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Hammersmith Bridge closure has had major impact on people’s mental health, new survey suggests

<p>A banner displays instructions forbidding people from passing under the bridge as repairs are carried out</p>

A banner displays instructions forbidding people from passing under the bridge as repairs are carried out

/ AFP via Getty Images
Jonathan PrynnConsumer Business Editor
11 February 2021

he closure of Hammersmith Bridge six months ago this weekend has had a major impact on the mental health of nearby residents, a new poll suggests.

Nearly 90 per cent of 232 people who responded to a survey by the Hammersmith Bridge SOS and Barnes Community Association groups said the loss of the 134-year-old crossing has made them feel worse about life.

Pedestrians and cyclists were banned from using the bridge on August 13 last year when cracks in the cast iron structure were found by engineers from Hammersmith & Fulham council to have gotten worse.

It has been closed to traffic since April 2019 when the flaws were first discovered and a full repair could take more than six years.

Transport Secretary Grant Shapps set up a Task Force chaired by Roads Minister Baroness Vere to “make sure we bash heads together and get this thing sorted” in September last year.

But many respondents said slow progress towards reopening the cast iron bridge, which links Hammersmith and Barnes, had increased their levels of stress and left them struggling with depression and sleeplessness.

The problem is particularly acute in Barnes, where residents have relied on the bridge for easy access to public transport in Hammersmith. They now face long diversions via Chiswick and Putney.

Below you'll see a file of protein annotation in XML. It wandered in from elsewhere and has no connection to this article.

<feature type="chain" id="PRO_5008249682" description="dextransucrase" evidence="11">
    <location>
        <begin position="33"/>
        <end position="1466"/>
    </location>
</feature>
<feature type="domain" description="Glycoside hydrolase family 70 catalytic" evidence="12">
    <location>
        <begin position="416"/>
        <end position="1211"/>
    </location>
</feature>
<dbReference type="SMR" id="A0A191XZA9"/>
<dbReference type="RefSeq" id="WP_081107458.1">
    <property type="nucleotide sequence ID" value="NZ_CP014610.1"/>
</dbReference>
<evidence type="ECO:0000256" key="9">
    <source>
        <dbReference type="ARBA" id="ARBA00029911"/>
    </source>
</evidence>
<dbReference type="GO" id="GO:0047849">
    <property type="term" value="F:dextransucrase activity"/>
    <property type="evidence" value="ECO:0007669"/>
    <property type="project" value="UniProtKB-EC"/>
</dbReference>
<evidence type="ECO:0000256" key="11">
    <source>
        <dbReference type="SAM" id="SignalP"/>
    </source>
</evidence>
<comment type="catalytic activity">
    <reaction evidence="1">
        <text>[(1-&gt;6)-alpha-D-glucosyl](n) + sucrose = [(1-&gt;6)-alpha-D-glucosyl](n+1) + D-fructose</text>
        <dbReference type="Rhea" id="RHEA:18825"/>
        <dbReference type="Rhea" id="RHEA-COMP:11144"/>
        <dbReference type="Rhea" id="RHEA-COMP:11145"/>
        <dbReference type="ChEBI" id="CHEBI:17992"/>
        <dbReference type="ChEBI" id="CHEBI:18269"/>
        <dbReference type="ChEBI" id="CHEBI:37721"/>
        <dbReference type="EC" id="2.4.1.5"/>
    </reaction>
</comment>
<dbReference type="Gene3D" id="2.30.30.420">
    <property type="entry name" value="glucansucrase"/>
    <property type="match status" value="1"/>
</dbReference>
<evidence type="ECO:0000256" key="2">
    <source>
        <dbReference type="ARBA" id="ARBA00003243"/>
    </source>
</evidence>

One said: ”My children are struggling to get to school. They and I feel stressed, anxious and depressed as a result. It is affecting my sleep greatly. I feel trapped and powerless.”

Another said: ”It’s soul destroying to have such a stagnant situation with no light at the end of the tunnel. Everyone who is in a position to help passing the buck. I’ll probably be dead before it opens up.”

Businessman Toby Gordon-Smith, 46, who is a wheelchair user, said he had deliberately chosen to live near the bridge in Barnes because it gave him easy access to Hammersmith station, where there are lifts.

He said: ”The other transport options are non-existent. At Barnes Bridge station you can’t even get to the platform as a wheelchair user and it is the same at Putney.

“When I could get across the bridge I could get access to shops and office and life was good, now I am completely shut off from the rest of the world. When lockdown ends that is going to become a much more serious issue than it is now. I honestly haven’t thought through how I am going to get to a meeting in Central London.

“It adds a lot of mental health pressure to an already stressful situation.”

Baroness Vere said: ”We all want to see this bridge open, I am very ambitious for this project I want it to be done as quickly as possible and as effectively as possible. I do understand it is having a huge impact on so many people.”